SOAN0375A-S12

Cross-Listed As:
WAGS0375A-S12

CRN: 22105

Social Control/Problem Youth

Bad Boys and Wayward Girls: The Social Control of “Problem Youth”
Everyone worries about young people; we scrutinize their clothes, music, friends, grades, drugs, and sports. Families, schools, medicine, and psychology communicate what it means to be a "normal" young person. Reformatories and other disciplinary mechanisms convey the consequences for rule breaking. In this course, we will (1) look at the construction of childhood, the invention of delinquency, the creation of adolescence, and the ideas of normalcy embedded in these categories; (2) consider how class, race, and gender intersect with the mechanisms of social control exerted over those who deviate; and (3) explore how young people resist the social pressures to be good boys and docile girls. (Formerly SOAN 0475) (SOAN 0105 or SOAN 0288) 3 hrs. lect./disc.

SOAN0425A-S12

CRN: 22252

Race, Drag, and Performance

Race, Drag, and Performance
In this course we will examine the intersections of race, gender, sexuality, and identity through the performance of drag. To do so, we will examine how racial, gendered, and sexualized identities are constructed and maintained through performances, both on and off-stage. We will further examine how drag performances may challenge prevailing understandings of race, gender, and sexuality, and explore the meanings that are created when performing racialized drag.

SOAN0460A-S12

Cross-Listed As:
INTL0460A-S12

CRN: 22108

Global Consumptions
Please register via INTL 0460A

Global Consumptions: Food, Eating, and Power in Comparative Perspective
Using interdisciplinary approaches, we will examine the practices and politics of food and eating in a range of regions. Food sustains not only bodies, but national, ethnic, and social identities as well. Notions of time and space, order and transgression, nature and culture have long affected what people eat and how they do it. How does eating, this most basic and universal of human practices, both reflect difference and create it? How are food systems, symbolic and “real,” linked to national and international politics: Finally, how are contemporary food practices influenced by “modernization” and “globalization”? We will consider these and other questions as they apply to Asia, Europe, Africa, Latin America, and the United States in the second half of the twentieth century. This course is equivalent to INTL 0460. 3 hrs. sem.

SOAN0500A-S12

CRN: 20333

Advanced Individual Study
Adv Individual Study

Prior to registering for SOAN 0500, a student must enlist the support of a faculty advisor from the Department of Sociology/Anthropology. (Open to Majors only) (Approval Required)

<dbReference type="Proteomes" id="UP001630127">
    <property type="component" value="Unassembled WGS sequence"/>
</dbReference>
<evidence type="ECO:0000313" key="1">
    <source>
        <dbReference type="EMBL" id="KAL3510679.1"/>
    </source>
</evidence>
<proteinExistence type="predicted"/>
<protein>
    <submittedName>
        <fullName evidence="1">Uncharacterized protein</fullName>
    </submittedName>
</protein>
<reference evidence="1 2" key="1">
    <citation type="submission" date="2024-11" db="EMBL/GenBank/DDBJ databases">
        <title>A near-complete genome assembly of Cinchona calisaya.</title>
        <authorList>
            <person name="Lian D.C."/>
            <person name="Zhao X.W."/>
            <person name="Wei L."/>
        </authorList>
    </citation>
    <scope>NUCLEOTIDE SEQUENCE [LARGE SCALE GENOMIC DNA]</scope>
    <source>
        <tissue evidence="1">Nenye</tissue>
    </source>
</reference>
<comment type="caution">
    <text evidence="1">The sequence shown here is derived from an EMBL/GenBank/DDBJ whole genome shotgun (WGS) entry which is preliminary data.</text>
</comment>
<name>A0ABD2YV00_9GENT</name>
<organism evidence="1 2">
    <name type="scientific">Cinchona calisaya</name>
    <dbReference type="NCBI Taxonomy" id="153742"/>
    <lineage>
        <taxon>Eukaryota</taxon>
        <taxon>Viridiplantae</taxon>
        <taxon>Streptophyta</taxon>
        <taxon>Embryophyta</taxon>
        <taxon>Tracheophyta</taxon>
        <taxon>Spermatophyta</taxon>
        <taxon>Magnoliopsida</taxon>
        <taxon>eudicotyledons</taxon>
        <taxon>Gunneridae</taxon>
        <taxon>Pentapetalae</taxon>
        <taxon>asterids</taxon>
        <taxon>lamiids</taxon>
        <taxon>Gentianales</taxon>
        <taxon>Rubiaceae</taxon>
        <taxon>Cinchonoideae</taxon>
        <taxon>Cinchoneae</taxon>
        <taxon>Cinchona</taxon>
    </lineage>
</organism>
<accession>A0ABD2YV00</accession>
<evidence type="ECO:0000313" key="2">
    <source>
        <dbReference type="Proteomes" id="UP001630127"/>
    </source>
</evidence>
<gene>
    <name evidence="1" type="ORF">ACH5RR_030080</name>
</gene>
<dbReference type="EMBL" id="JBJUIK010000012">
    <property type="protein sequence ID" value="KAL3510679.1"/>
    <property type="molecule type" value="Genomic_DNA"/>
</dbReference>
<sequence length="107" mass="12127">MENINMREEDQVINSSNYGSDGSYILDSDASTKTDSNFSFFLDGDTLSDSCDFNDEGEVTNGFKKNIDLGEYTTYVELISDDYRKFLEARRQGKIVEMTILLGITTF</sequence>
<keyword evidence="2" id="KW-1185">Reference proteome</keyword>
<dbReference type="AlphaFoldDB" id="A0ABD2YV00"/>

SOAN0500B-S12

CRN: 20821

Advanced Individual Study
Adv Individual Study

Prior to registering for SOAN 0500, a student must enlist the support of a faculty advisor from the Department of Sociology/Anthropology. (Open to Majors only) (Approval Required)

SOAN0500C-S12

CRN: 20334

Advanced Individual Study
Adv Individual Study

Prior to registering for SOAN 0500, a student must enlist the support of a faculty advisor from the Department of Sociology/Anthropology. (Open to Majors only) (Approval Required)

SOAN0500E-S12

CRN: 20336

Advanced Individual Study
Adv Individual Study

Prior to registering for SOAN 0500, a student must enlist the support of a faculty advisor from the Department of Sociology/Anthropology. (Open to Majors only) (Approval Required)

SOAN0500F-S12

CRN: 20934

Advanced Individual Study
Adv Individual Study

Prior to registering for SOAN 0500, a student must enlist the support of a faculty advisor from the Department of Sociology/Anthropology. (Open to Majors only) (Approval Required)

SOAN0500G-S12

CRN: 20743

Advanced Individual Study
Adv Individual Study

Prior to registering for SOAN 0500, a student must enlist the support of a faculty advisor from the Department of Sociology/Anthropology. (Open to Majors only) (Approval Required)

SOAN0500H-S12

CRN: 20337

Advanced Individual Study
Adv Individual Study

Prior to registering for SOAN 0500, a student must enlist the support of a faculty advisor from the Department of Sociology/Anthropology. (Open to Majors only) (Approval Required)

SOAN0500J-S12

CRN: 20822

Advanced Individual Study
Adv Individual Study

Prior to registering for SOAN 0500, a student must enlist the support of a faculty advisor from the Department of Sociology/Anthropology. (Open to Majors only) (Approval Required)

SOAN0500K-S12

CRN: 20338

Advanced Individual Study
Adv Individual Study

Prior to registering for SOAN 0500, a student must enlist the support of a faculty advisor from the Department of Sociology/Anthropology. (Open to Majors only) (Approval Required)

SOAN0500L-S12

CRN: 20823

Advanced Individual Study
Adv Individual Study

Prior to registering for SOAN 0500, a student must enlist the support of a faculty advisor from the Department of Sociology/Anthropology. (Open to Majors only) (Approval Required)

SOAN0500M-S12

CRN: 20930

Advanced Individual Study
Adv Individual Study

Prior to registering for SOAN 0500, a student must enlist the support of a faculty advisor from the Department of Sociology/Anthropology. (Open to Majors only) (Approval Required)

SOAN0700A-S12

CRN: 20339

One-Semester Senior Project

One-Semester Senior Project